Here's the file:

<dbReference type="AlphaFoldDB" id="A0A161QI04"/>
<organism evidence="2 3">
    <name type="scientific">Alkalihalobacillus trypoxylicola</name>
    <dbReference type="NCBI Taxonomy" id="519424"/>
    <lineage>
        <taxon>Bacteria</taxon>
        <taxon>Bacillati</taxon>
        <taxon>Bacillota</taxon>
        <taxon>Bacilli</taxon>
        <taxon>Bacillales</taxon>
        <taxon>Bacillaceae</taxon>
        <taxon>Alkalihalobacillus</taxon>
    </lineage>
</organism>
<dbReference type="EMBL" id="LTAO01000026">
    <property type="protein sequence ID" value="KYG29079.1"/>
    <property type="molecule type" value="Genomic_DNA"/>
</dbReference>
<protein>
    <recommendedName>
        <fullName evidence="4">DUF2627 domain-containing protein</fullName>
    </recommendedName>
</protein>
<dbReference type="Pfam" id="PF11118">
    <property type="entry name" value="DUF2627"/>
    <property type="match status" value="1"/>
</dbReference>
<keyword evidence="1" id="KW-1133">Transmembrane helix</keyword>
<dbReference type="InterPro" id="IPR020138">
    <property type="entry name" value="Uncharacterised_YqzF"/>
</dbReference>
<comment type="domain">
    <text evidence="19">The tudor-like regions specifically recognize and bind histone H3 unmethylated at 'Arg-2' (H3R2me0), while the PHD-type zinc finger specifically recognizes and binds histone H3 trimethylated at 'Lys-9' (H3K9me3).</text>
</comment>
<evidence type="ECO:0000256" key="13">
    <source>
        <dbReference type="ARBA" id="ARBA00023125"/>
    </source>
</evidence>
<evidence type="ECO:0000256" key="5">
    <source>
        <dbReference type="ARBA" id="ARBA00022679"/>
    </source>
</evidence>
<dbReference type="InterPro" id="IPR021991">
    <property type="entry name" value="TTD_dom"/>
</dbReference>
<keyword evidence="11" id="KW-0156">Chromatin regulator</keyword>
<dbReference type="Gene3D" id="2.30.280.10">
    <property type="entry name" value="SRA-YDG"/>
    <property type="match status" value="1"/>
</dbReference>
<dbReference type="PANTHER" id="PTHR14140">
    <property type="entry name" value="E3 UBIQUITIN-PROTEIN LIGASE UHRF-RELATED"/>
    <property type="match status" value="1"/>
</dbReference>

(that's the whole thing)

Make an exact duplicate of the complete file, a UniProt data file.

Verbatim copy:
<dbReference type="AlphaFoldDB" id="A0A161QI04"/>
<organism evidence="2 3">
    <name type="scientific">Alkalihalobacillus trypoxylicola</name>
    <dbReference type="NCBI Taxonomy" id="519424"/>
    <lineage>
        <taxon>Bacteria</taxon>
        <taxon>Bacillati</taxon>
        <taxon>Bacillota</taxon>
        <taxon>Bacilli</taxon>
        <taxon>Bacillales</taxon>
        <taxon>Bacillaceae</taxon>
        <taxon>Alkalihalobacillus</taxon>
    </lineage>
</organism>
<dbReference type="EMBL" id="LTAO01000026">
    <property type="protein sequence ID" value="KYG29079.1"/>
    <property type="molecule type" value="Genomic_DNA"/>
</dbReference>
<protein>
    <recommendedName>
        <fullName evidence="4">DUF2627 domain-containing protein</fullName>
    </recommendedName>
</protein>
<dbReference type="Pfam" id="PF11118">
    <property type="entry name" value="DUF2627"/>
    <property type="match status" value="1"/>
</dbReference>
<keyword evidence="1" id="KW-1133">Transmembrane helix</keyword>
<dbReference type="InterPro" id="IPR020138">
    <property type="entry name" value="Uncharacterised_YqzF"/>
</dbReference>
<comment type="domain">
    <text evidence="19">The tudor-like regions specifically recognize and bind histone H3 unmethylated at 'Arg-2' (H3R2me0), while the PHD-type zinc finger specifically recognizes and binds histone H3 trimethylated at 'Lys-9' (H3K9me3).</text>
</comment>
<evidence type="ECO:0000256" key="13">
    <source>
        <dbReference type="ARBA" id="ARBA00023125"/>
    </source>
</evidence>
<evidence type="ECO:0000256" key="5">
    <source>
        <dbReference type="ARBA" id="ARBA00022679"/>
    </source>
</evidence>
<dbReference type="InterPro" id="IPR021991">
    <property type="entry name" value="TTD_dom"/>
</dbReference>
<keyword evidence="11" id="KW-0156">Chromatin regulator</keyword>
<dbReference type="Gene3D" id="2.30.280.10">
    <property type="entry name" value="SRA-YDG"/>
    <property type="match status" value="1"/>
</dbReference>
<dbReference type="PANTHER" id="PTHR14140">
    <property type="entry name" value="E3 UBIQUITIN-PROTEIN LIGASE UHRF-RELATED"/>
    <property type="match status" value="1"/>
</dbReference>